Scientists identify dozens of genes that led to the evolution of humans. Researchers from the University of Toronto have identified genes that are unique to humans and may help to explain our very existence. The study was focused on dozens of genes that code for proteins called transcription factors (TFs), which are responsible for converting DNA into RNA.
TFs recognize short, recurring patterns across DNA known as motifs and then use them as binding sites to turn genes on or off. It was previously thought that similar-looking TFs bind similar motifs across different species, but the current study has produced evidence which contradicts this theory.
By using a new computational method, the team was able to better predict motif sequences that each TF binds with. The experts found that some sub-classes of TFs are much more functionally diverse than what was expected.
Study lead author Sam Lambert worked in the lab of Professor Timothy Hughes at the Donnelly Centre for Cellular and Biomolecular Research.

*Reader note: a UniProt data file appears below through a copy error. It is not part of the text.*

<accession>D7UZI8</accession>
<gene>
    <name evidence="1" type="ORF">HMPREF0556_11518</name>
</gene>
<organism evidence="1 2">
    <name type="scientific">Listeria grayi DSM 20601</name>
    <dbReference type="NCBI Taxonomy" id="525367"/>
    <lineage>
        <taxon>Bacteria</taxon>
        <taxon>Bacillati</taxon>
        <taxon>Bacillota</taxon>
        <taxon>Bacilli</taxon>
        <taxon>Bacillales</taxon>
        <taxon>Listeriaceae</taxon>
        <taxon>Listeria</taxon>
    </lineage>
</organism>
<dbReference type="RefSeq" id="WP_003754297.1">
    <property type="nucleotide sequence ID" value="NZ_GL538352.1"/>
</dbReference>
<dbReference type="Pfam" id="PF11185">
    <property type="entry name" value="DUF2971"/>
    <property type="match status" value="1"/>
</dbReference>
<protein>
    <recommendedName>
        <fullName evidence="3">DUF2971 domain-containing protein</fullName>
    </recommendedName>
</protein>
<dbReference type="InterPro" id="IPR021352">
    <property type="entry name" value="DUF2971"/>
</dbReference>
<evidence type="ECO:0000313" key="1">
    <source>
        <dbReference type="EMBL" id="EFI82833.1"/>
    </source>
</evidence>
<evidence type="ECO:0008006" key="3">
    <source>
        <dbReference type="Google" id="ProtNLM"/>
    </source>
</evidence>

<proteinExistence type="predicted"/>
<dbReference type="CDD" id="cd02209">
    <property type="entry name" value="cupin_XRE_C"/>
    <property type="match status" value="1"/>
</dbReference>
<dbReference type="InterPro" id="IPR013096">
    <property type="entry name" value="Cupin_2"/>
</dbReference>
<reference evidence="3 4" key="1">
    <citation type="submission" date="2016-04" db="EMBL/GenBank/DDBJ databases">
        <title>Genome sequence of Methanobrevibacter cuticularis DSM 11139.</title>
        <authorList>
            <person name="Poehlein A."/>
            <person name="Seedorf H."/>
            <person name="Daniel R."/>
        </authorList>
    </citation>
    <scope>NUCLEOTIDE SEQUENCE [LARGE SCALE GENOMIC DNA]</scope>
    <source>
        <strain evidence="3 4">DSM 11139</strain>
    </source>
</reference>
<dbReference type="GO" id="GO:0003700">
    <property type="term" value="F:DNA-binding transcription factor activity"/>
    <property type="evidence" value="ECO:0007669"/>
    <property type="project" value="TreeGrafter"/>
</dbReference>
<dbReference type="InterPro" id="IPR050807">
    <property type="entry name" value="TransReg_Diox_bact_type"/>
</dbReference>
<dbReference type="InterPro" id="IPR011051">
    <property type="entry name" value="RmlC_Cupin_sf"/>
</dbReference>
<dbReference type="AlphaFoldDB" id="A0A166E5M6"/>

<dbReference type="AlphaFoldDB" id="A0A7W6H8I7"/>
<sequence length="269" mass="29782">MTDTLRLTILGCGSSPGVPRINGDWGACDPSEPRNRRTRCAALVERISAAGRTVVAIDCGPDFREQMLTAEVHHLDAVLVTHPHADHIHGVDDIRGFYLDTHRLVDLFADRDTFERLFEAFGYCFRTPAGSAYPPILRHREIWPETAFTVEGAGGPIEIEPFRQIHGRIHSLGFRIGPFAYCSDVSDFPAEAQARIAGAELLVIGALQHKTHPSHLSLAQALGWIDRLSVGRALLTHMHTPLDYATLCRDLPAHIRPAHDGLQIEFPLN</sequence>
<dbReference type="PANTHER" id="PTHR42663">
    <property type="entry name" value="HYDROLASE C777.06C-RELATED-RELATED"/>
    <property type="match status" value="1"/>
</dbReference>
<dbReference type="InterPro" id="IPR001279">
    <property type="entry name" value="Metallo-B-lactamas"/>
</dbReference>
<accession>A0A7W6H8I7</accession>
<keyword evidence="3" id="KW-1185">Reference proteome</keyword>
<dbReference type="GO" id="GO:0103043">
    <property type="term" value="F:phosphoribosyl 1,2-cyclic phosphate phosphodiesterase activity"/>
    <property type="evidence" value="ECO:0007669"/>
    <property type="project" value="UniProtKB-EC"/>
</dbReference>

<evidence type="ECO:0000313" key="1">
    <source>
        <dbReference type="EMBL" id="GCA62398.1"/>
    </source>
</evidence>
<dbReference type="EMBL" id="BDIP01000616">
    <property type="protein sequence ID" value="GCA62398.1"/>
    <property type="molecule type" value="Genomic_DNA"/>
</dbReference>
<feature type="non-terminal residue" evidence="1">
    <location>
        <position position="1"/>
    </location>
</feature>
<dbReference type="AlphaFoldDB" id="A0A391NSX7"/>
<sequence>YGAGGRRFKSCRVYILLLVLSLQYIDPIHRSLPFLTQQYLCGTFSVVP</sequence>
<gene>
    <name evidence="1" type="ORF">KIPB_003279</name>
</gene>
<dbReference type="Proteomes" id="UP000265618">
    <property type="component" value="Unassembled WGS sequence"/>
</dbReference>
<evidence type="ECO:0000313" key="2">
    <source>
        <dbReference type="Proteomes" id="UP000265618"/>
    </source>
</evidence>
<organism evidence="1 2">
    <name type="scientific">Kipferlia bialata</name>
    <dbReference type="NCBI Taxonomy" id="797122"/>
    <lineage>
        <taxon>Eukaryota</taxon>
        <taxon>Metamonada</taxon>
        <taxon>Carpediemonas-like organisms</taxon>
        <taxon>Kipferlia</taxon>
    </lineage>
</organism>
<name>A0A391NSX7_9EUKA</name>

“Even between closely related species there’s a non-negligible portion of TFs that are likely to bind new sequences,” said Lambert. “This means they are likely to have novel functions by regulating different genes, which may be important for species differences.”Scientists identify dozens of genes that led to the evolution of humans
According to the researchers, even between chimps and humans – who share 99 percent of the same genetic makeup – there are dozens of TFs that would ultimately express hundreds of genes in different ways. “We think these molecular differences could be driving some of the differences between chimps and humans,” explained Lambert.
Professor Hughes is excited about the possibility that some of these TFs could be responsible for the unique features of the human immune system and brain, which are the most complex among animals. The findings may also shed new light on distinct differences between the sexes, or sexual dimorphism. These differences guide mate selection and decisions that have a major impact on reproductive success.
‘Almost nobody in human genetics studies the molecular basis of sexual dimorphism, yet these are features that all human beings see in each other and that we are all fascinated with,” said Hughes. “I’m tempted to spend the last half of my career working on this, if I can figure out how to do it!”
The research is published in the journal Nature Genetics.
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